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Old 08-05-2015, 03:57 AM   #1
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A slight twist on whole house fan concept


I've been toying with the idea of adding a decent size air intake with damper that connects to the furnace return. It would probably also have it's own blower to pull air from outside. My house is split level so at the stairs going up there is a wall behind me from the ceiling, that wall is attic space inside, so I'd cut a same size opening as the intake and add a damper.

Making such big holes leading to outside air space will require bug/critter mesh, filters and very good thermal and air sealing. I'm just wondering what would be the best way to design something like this? The idea is that when I turn on the "whole house fan" setting on my thermostat it would fire up the intake blower and damper and also the exit damper that's on the higher level of the house. Fresh air would come out of all the vents and push the hotter air out the attic vent, or any opened windows. If ever I add central AC I'd probably also add logic where if it's cooler outside it just shuts off the compressor and runs this mode too.

For the dampers I'm thinking of designing some kind of system that slides on a rail kinda like a desk drawer, and the flat part would seal around the opening. An actuator would slide it back and forth. The entire thing would be sealed with 1 inch foam and vapour barrier tape to keep it as air tight as possible. For the gasket I'm thinking some kind of memory foam that the actuator would force tightly to form a seal.

I also have blown insulation in my attic, so I'd have to make sure that the air is directed upwards.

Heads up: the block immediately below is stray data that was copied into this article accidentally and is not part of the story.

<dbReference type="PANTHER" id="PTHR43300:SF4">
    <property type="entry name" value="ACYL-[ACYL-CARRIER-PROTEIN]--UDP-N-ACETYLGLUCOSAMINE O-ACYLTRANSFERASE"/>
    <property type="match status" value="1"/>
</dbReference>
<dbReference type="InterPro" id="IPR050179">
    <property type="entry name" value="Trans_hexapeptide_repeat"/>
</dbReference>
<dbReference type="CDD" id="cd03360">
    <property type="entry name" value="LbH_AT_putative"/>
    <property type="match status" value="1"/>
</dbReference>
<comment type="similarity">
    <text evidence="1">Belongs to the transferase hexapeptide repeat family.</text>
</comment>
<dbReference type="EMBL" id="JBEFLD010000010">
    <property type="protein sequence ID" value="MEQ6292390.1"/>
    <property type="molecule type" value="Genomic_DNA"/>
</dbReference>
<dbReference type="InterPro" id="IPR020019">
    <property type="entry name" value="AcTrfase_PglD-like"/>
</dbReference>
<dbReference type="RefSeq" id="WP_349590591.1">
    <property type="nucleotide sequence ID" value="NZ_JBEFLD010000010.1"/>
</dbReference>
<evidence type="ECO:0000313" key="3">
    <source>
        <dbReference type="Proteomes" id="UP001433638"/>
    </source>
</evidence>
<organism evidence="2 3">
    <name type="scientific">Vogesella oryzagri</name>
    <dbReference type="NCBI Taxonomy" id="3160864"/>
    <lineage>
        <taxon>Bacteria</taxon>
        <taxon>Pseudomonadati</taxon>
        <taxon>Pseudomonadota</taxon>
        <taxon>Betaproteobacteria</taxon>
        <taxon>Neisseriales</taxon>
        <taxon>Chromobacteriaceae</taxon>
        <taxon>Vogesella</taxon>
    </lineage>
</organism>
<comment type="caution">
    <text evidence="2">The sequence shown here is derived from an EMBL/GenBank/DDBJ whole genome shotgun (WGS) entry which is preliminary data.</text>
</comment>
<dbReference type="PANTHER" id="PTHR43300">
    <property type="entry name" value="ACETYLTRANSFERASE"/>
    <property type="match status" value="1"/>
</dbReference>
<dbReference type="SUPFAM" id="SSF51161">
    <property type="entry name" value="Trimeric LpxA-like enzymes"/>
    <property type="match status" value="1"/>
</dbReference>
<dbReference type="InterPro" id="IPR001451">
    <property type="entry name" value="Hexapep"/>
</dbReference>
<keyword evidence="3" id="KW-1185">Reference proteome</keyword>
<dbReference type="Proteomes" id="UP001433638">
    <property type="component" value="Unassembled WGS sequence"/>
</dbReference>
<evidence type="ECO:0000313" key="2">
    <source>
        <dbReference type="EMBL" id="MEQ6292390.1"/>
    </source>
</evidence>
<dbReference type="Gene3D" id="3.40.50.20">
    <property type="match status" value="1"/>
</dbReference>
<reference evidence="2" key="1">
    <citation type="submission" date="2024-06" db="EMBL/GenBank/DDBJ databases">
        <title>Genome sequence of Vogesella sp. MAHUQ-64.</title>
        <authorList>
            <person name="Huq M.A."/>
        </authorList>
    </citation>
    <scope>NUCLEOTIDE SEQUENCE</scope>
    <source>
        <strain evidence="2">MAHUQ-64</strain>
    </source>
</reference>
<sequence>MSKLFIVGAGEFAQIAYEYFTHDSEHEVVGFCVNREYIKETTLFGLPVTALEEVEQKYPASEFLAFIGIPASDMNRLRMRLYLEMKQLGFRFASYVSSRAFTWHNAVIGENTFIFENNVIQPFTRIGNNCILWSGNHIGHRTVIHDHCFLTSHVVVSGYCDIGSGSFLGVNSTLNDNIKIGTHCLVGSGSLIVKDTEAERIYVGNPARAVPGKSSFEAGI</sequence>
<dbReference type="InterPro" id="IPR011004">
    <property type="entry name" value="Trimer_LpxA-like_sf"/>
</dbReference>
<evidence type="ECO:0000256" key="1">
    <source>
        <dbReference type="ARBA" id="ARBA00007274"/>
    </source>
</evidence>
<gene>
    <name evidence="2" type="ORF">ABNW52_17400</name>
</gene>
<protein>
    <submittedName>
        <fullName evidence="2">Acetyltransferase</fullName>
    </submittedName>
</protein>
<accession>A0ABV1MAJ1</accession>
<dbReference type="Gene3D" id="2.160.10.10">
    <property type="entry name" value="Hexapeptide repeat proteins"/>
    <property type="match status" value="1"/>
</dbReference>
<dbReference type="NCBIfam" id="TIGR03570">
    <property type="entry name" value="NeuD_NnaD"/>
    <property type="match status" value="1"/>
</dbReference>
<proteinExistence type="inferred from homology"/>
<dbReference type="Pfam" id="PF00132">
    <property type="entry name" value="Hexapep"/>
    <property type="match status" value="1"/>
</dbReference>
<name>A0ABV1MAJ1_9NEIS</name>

I attached a general concept of what I'm thinking for the damper system. This does not allow the full airflow for the size of the trunk that I'd use though, but I'd probably design the damper part bigger. It would basically be like some kind of box that is inline with the trunk. I'd use a similar concept for the exhaust.

Does this idea seem sound, is there any issues I should consider? I want it to be fully automated so I want to make sure it seals properly and does not need to be winterized. Not too worried about the actual controls part, probably tie it into my existing home automation system which I'll be revamping using a Raspberry Pi. I'd probably also add sensors to ensure the damper opens/closes so it can raise any alarms if it's suppose to be in a certain state but is not. (ex: actuator failure)
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Old 08-05-2015, 07:04 AM   #2
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A slight twist on whole house fan concept


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I've been toying with the idea of adding a decent size air intake with damper that connects to the furnace return. It would probably also have it's own blower to pull air from outside. My house is split level so at the stairs going up there is a wall behind me from the ceiling, that wall is attic space inside, so I'd cut a same size opening as the intake and add a damper.
I tried that back in my younger and more ignorant days and what I found was that it didn't make that much of a difference in the Summer. A large part to cooling a house is controlling the humidity. My damper would automatically open (on photocell) in the evening provided the AC was off and the temperature was cooler outside. But I would wake up in the morning with a higher humidity level (and feeling hot). I also had problems in the Winter with the condensation freezing up the damper valve so it became just another chore in preparing for Winter (placing plastic and insulation over the intake).

A romantic idea.... which fell flat.

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Old 08-05-2015, 01:48 PM   #3
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A slight twist on whole house fan concept